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ode to a falling star

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You're born on a crisp autumn day, to a faceless woman with pursed lips. You feel her nimble fingers run through your thin layers of auburn hair, remember listening to the sound of crashing in waves.

You scramble into the car, one day, watching as she scuffs her toe on the pavement and a layer of her fire engine red shoes peels off. You press your face to the window as she drives, racing past buses and vans and trucks and beeps and loud curses, blasting orchestral music. You wonder why tears streak her cheeks, wonder if you did something wrong.

The car screeches to a stop. You ask, Mommy, what's wrong?, and she only gives you a sharp slap to the face in return and hefts you onto her lip. She runs, heels clacking on the gray concrete, and throws you onto a cold floor. She gives you a final look, blank eyes meeting your fearful ones for a second, before turning around and breaking into a run and breaking a heart that wasn't whole in the first place.

You wait, but you wait patiently, curled into a ball and listening to the clash of metal against metal below you. You listen to the banging and shouting, wondering what it all means. A few hours later, you realize you are hungry, and as soon as you think that, there's a pristine apple sitting in front of you. Eyes widening in surprise, you reach for it and gingerly take a bite. It's tart, crisp- everything an apple, everything a life should be.

A boy with sea-foam eyes finds you one day. He's only a few years older than you but still sports a boyishly-round face, crinkled by smile lines. He talks animatedly about things you only pretend to understand, grasps your hands in his, plays hide-and-seek with you, and makes up wild stories. He tells you his name is Shoma, Shoma Takakura, and you nod, nod in fake understanding, because you've forgotten what a name is.

One day, something hits you in the heart like a bullet train. You feel like waking up and breathing and just living is fruitless. You feel cold, you feel dry, you feel tainted. It's never been harder to fill your air with lungs, exhale, climb up from your position cheek pressed to the ice-cold floor. Your existence is an oxymoron itself, a paradox. No one loves you. No one cares enough to stroke your hair and whisper kind words in the starry darkness. I

f you vanish one day, will anyone care to sing the praises of Himari Surname-less to the streets?

In a daze, you find yourself cooped up in an anti-septic white van. The driver is faceless, like everyone else in the world except for Shoma, and you can barely hear his muffled words. You only nod, only stare down at your grimy hands and wonder why God cared enough to share the fruit of fate with her, to keep you alive for what seems like an eternity.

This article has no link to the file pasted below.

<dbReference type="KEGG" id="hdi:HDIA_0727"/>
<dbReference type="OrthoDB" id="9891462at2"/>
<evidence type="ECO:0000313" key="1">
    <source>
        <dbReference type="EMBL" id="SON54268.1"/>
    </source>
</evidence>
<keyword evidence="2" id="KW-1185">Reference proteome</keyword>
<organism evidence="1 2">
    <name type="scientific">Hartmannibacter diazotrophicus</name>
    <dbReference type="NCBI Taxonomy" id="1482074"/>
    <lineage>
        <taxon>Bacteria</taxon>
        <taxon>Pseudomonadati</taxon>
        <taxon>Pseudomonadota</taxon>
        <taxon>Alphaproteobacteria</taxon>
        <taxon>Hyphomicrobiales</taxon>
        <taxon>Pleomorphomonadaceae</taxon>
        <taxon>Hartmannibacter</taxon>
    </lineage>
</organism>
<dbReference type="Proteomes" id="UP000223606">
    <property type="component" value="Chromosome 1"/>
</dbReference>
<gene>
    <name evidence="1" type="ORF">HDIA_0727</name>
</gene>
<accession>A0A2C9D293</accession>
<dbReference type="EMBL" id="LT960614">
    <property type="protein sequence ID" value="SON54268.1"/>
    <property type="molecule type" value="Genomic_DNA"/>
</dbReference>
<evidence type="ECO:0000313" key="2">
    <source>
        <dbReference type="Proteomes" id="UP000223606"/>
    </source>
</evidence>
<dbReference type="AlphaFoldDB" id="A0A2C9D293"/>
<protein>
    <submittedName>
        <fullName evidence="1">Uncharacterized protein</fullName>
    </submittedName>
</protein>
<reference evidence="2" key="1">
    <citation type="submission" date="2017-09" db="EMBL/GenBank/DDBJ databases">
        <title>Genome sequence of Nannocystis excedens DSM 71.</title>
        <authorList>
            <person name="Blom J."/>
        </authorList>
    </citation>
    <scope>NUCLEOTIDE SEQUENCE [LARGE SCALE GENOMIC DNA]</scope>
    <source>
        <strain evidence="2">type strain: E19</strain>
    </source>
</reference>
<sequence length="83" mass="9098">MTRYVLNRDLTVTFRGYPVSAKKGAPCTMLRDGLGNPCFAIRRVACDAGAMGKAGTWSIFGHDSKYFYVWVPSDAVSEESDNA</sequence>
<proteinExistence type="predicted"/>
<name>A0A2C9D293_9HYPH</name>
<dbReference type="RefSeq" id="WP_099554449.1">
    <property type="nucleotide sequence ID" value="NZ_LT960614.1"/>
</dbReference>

You stand on the edge of the conveyer belt. Shards of glass fall into a bottomless abyss. You squeeze your eyes tight, fantasize in your last breathing moments what it's like to have your existence ground into glass, vanish from a vengeful world and disappear in a cloud of harsh resentment.

He grabs your hand the moment before you fall; the boy with the sea-foam eyes. He says he cares. He says he doesn't want her to disappear, to become a memory, because he says you're Himari, not a burden, not anyone else. You two stand there, in the dense half-silence that's occasionally shattered by the scream of a broken child.

He wraps a scarf around your neck one day, makes a promise you find within yourself to accept. You meet another boy, a boy named Kanba, a boy whose voice isn't as gentle as Shoma's but still has the same eyes as him. You move into a cozy shack of nailed-together boards. You chug down a bowl of miso soup and beg for seconds. You giggle at a somewhat-successful sea otter imitation as you cuddle stuffed animals at the aquarium. You laugh in delight as splashes of neon color are added to the house, as Sho learns how to make breakfast eggs, as you find yourself getting into heated water fights much to the chagrin of your neighbors.

You say good-bye one day, to your friends. You listen to the drone of doctors, feel your eyelids flutter as a needle is stabbed carelessly into your shoulder, as you fall into a fitful rest. You see a falling star in a dream, a fantasy, a warped reality, swipe a hand to catch it, feel the glowing warmth between your fingertips. The world suddenly turns dark, and you fall, fall to the point of no return, fall into a pit of darkness where you will never, ever become glass.

When you wake up, tears in your eyes, you say good-bye, good-bye to Sho and Kan, good-bye to the world you've loved and loathed, good-bye to a falling star.